This teppanyaki restaurant is on the fourth floor of the Roppongi Hills complex, having opened in April 2007. As so often in Japan, finding it is a little fiddly. You can take the main of the Grand Hyatt hotel lift to the 6th floor, walk ahead of you into the open air viewing gallery where you will find a smaller lift ahead of you to your left; take this to floor 4F, which opens out onto another platform with a bar called Maduro. Walk into the shopping complex over the bridge and turn left, the take the next bridge between the complex and the hotel, to your left after less than 100 metres. The restaurant entrance is discreetly tucked away to your right.
The dining room has two main sections, with counter seats placed alongside the teppan grills. There is also a private dining room for up to five guests. After your order is placed your chef prepares your food in front of you. As well as half a dozen tasting menus (mostly from ¥16,000 to ¥20,000) there is an a la carte selection too. Starters were ¥1,500 (£10) to ¥3,000, main courses from ¥2,800 to ¥18,000 for a 180g sirloin of Kobe beef. Desserts were ¥1,200.
A nibble consisted of a little quenelle of scallop, prawn and seafood sauce, cooked on the teppan grill. This was pleasant enough but rather bland (13/20). My starter was tuna tartare (¥2,800), which featured reasonably good tuna but was seriously under-seasoned, so you tasted tuna and spring onions, but little else (12/20). Much better were snow crab spring rolls cooked on the grill, served with a salad. The rolls were lightly cooked with a delicate coating and plenty of crab flavour, the salad having a well-balanced sesame seed dressing (15/20).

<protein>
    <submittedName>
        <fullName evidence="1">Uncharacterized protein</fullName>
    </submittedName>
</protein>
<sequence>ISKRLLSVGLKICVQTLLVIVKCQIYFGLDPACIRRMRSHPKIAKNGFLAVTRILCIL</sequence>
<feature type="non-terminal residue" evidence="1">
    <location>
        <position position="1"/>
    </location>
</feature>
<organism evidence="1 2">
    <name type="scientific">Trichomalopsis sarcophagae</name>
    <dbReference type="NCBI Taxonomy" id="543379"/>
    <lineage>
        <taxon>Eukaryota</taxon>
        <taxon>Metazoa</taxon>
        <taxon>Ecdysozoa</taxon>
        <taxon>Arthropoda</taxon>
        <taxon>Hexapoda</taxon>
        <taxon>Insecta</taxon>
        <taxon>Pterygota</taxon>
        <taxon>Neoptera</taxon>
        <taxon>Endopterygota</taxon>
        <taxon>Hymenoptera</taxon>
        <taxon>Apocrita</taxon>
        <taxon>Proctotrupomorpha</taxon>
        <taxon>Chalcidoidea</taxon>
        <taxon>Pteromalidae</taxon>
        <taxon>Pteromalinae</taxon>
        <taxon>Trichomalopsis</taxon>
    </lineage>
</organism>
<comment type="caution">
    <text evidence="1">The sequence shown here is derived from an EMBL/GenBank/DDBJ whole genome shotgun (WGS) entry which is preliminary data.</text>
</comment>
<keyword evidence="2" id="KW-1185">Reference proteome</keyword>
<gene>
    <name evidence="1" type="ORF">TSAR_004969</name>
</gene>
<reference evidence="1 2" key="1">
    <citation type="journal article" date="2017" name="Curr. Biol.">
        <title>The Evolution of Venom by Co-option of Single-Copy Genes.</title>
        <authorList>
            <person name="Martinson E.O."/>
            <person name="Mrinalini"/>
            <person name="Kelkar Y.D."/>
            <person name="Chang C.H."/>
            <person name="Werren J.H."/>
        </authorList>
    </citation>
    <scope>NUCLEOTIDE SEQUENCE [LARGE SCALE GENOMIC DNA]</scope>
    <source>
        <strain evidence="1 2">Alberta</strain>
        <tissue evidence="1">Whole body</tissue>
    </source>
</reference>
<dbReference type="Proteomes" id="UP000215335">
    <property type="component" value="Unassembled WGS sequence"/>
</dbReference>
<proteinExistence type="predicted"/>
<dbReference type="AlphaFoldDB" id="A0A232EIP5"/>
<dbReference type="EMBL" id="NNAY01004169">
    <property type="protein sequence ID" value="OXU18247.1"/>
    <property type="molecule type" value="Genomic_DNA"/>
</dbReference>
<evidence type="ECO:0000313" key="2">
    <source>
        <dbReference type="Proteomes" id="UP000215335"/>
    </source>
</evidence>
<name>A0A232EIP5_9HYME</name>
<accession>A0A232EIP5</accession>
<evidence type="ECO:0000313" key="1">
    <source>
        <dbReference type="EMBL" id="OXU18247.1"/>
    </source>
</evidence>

A main course of sea bass (¥2,800) was prepared en papilotte, in a little bag cooked on the grill, effectively steaming the fish. The bass itself was cooked properly, served with a few vegetables, but the end effect was rather dull, the dish perhaps needing a sauce or some other element to liven it up (13/20). Live prawns were prepared by the chef at the counter and then grilled, served in a copper pot with a tomato and olive-based sauce, the legs of the prawns served on the side. The prawns themselves were undeniably fresh and had reasonable flavour, though they compared poorly in flavour to the superb prawns I had eaten at lunch that day at Rakutei (14/20).
For dessert, strawberries, raspberries and blueberries were cooked briefly on the grill and served with Marscapone ice cream. This was a slightly odd idea but the fruit itself had nice flavour (13/20). Crepe Suzette was also prepared on the teppan grill, flambéed at the counter and served with slices of oranges and Grand Marnier sauce, the pancake wrapped into a cylinder shape and topped with vanilla ice cream. This was pleasant, though the pancake could have been thinner, and the dish was let down a little by rather ordinary ice cream, which lacked enough vanilla flavour (13/20).
Service was very good, the chef friendly and English-speaking, happy to chat about the dishes. The bill came to ¥14,266 (£94) per person with beer to drink, and that is really the problem here. The food is simple and pleasant but the bill is out of proportion to the level of food delivered. There seems to be a hefty premium for the smart Roppngi Hills setting.